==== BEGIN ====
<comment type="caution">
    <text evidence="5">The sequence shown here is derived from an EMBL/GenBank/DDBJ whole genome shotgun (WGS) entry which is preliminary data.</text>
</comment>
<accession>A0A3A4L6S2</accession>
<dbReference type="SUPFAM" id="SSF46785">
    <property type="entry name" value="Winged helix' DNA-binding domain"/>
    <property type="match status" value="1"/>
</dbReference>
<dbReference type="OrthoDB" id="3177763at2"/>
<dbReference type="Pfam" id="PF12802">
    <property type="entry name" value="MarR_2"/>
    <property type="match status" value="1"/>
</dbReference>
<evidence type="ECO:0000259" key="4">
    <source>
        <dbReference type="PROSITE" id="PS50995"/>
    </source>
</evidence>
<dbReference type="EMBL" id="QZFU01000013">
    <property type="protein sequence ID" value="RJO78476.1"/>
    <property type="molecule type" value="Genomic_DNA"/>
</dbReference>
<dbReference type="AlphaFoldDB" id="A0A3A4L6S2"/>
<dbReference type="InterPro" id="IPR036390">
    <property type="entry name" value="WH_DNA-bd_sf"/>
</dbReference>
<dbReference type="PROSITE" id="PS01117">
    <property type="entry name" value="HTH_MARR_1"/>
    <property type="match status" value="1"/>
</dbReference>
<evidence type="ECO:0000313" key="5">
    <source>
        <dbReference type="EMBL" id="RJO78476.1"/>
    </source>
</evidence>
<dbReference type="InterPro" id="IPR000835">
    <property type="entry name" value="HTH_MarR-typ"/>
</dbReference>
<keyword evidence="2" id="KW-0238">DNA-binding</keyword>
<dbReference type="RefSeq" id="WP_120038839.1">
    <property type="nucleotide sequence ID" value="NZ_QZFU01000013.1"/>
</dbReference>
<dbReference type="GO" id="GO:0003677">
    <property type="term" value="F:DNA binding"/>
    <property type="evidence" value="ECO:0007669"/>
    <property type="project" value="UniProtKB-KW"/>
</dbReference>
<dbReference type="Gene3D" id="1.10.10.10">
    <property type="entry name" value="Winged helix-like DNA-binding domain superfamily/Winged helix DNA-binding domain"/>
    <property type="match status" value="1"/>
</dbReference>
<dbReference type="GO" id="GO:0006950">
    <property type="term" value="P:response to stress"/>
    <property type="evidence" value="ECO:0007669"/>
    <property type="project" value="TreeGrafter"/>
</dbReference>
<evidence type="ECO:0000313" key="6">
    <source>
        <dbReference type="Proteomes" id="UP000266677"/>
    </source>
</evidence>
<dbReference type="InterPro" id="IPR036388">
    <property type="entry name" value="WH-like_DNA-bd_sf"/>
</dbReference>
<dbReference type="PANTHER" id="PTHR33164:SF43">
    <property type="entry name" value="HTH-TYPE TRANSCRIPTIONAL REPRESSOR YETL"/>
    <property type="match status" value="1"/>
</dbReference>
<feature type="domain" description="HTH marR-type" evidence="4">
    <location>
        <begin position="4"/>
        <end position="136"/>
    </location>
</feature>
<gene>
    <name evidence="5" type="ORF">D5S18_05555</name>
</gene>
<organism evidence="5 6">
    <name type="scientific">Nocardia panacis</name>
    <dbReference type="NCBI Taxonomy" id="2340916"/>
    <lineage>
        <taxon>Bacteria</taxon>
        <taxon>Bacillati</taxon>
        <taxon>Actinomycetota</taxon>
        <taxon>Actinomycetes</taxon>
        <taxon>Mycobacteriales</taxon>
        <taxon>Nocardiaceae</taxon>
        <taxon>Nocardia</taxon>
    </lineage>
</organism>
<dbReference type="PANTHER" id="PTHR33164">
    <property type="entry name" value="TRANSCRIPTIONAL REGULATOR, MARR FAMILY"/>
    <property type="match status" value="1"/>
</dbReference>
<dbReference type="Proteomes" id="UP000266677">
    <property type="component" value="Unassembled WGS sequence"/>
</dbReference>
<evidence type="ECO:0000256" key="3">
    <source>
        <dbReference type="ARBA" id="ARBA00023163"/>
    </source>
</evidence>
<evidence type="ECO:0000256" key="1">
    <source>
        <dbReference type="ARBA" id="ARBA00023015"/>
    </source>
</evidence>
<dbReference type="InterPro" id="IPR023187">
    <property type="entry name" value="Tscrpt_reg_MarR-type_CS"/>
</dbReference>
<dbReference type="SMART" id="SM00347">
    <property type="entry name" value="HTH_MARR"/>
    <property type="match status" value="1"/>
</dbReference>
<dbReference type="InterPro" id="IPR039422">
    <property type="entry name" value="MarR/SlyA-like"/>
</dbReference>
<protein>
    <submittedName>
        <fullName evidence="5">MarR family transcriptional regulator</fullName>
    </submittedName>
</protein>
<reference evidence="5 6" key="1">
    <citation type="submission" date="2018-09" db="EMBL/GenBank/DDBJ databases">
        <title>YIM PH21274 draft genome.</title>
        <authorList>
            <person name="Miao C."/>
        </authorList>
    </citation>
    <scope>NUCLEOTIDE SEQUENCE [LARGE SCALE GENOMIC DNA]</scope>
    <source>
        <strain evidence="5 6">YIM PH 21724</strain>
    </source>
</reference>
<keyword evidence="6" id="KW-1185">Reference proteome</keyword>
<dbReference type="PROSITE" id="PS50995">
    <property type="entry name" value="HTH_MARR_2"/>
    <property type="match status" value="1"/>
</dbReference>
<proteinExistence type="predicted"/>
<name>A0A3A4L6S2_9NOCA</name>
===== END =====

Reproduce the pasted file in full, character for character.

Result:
<comment type="caution">
    <text evidence="5">The sequence shown here is derived from an EMBL/GenBank/DDBJ whole genome shotgun (WGS) entry which is preliminary data.</text>
</comment>
<accession>A0A3A4L6S2</accession>
<dbReference type="SUPFAM" id="SSF46785">
    <property type="entry name" value="Winged helix' DNA-binding domain"/>
    <property type="match status" value="1"/>
</dbReference>
<dbReference type="OrthoDB" id="3177763at2"/>
<dbReference type="Pfam" id="PF12802">
    <property type="entry name" value="MarR_2"/>
    <property type="match status" value="1"/>
</dbReference>
<evidence type="ECO:0000259" key="4">
    <source>
        <dbReference type="PROSITE" id="PS50995"/>
    </source>
</evidence>
<dbReference type="EMBL" id="QZFU01000013">
    <property type="protein sequence ID" value="RJO78476.1"/>
    <property type="molecule type" value="Genomic_DNA"/>
</dbReference>
<dbReference type="AlphaFoldDB" id="A0A3A4L6S2"/>
<dbReference type="InterPro" id="IPR036390">
    <property type="entry name" value="WH_DNA-bd_sf"/>
</dbReference>
<dbReference type="PROSITE" id="PS01117">
    <property type="entry name" value="HTH_MARR_1"/>
    <property type="match status" value="1"/>
</dbReference>
<evidence type="ECO:0000313" key="5">
    <source>
        <dbReference type="EMBL" id="RJO78476.1"/>
    </source>
</evidence>
<dbReference type="InterPro" id="IPR000835">
    <property type="entry name" value="HTH_MarR-typ"/>
</dbReference>
<keyword evidence="2" id="KW-0238">DNA-binding</keyword>
<dbReference type="RefSeq" id="WP_120038839.1">
    <property type="nucleotide sequence ID" value="NZ_QZFU01000013.1"/>
</dbReference>
<dbReference type="GO" id="GO:0003677">
    <property type="term" value="F:DNA binding"/>
    <property type="evidence" value="ECO:0007669"/>
    <property type="project" value="UniProtKB-KW"/>
</dbReference>
<dbReference type="Gene3D" id="1.10.10.10">
    <property type="entry name" value="Winged helix-like DNA-binding domain superfamily/Winged helix DNA-binding domain"/>
    <property type="match status" value="1"/>
</dbReference>
<dbReference type="GO" id="GO:0006950">
    <property type="term" value="P:response to stress"/>
    <property type="evidence" value="ECO:0007669"/>
    <property type="project" value="TreeGrafter"/>
</dbReference>
<evidence type="ECO:0000313" key="6">
    <source>
        <dbReference type="Proteomes" id="UP000266677"/>
    </source>
</evidence>
<dbReference type="InterPro" id="IPR036388">
    <property type="entry name" value="WH-like_DNA-bd_sf"/>
</dbReference>
<dbReference type="PANTHER" id="PTHR33164:SF43">
    <property type="entry name" value="HTH-TYPE TRANSCRIPTIONAL REPRESSOR YETL"/>
    <property type="match status" value="1"/>
</dbReference>
<feature type="domain" description="HTH marR-type" evidence="4">
    <location>
        <begin position="4"/>
        <end position="136"/>
    </location>
</feature>
<gene>
    <name evidence="5" type="ORF">D5S18_05555</name>
</gene>
<organism evidence="5 6">
    <name type="scientific">Nocardia panacis</name>
    <dbReference type="NCBI Taxonomy" id="2340916"/>
    <lineage>
        <taxon>Bacteria</taxon>
        <taxon>Bacillati</taxon>
        <taxon>Actinomycetota</taxon>
        <taxon>Actinomycetes</taxon>
        <taxon>Mycobacteriales</taxon>
        <taxon>Nocardiaceae</taxon>
        <taxon>Nocardia</taxon>
    </lineage>
</organism>
<dbReference type="PANTHER" id="PTHR33164">
    <property type="entry name" value="TRANSCRIPTIONAL REGULATOR, MARR FAMILY"/>
    <property type="match status" value="1"/>
</dbReference>
<dbReference type="Proteomes" id="UP000266677">
    <property type="component" value="Unassembled WGS sequence"/>
</dbReference>
<evidence type="ECO:0000256" key="3">
    <source>
        <dbReference type="ARBA" id="ARBA00023163"/>
    </source>
</evidence>
<evidence type="ECO:0000256" key="1">
    <source>
        <dbReference type="ARBA" id="ARBA00023015"/>
    </source>
</evidence>
<dbReference type="InterPro" id="IPR023187">
    <property type="entry name" value="Tscrpt_reg_MarR-type_CS"/>
</dbReference>
<dbReference type="SMART" id="SM00347">
    <property type="entry name" value="HTH_MARR"/>
    <property type="match status" value="1"/>
</dbReference>
<dbReference type="InterPro" id="IPR039422">
    <property type="entry name" value="MarR/SlyA-like"/>
</dbReference>
<protein>
    <submittedName>
        <fullName evidence="5">MarR family transcriptional regulator</fullName>
    </submittedName>
</protein>
<reference evidence="5 6" key="1">
    <citation type="submission" date="2018-09" db="EMBL/GenBank/DDBJ databases">
        <title>YIM PH21274 draft genome.</title>
        <authorList>
            <person name="Miao C."/>
        </authorList>
    </citation>
    <scope>NUCLEOTIDE SEQUENCE [LARGE SCALE GENOMIC DNA]</scope>
    <source>
        <strain evidence="5 6">YIM PH 21724</strain>
    </source>
</reference>
<keyword evidence="6" id="KW-1185">Reference proteome</keyword>
<dbReference type="PROSITE" id="PS50995">
    <property type="entry name" value="HTH_MARR_2"/>
    <property type="match status" value="1"/>
</dbReference>
<proteinExistence type="predicted"/>
<name>A0A3A4L6S2_9NOCA</name>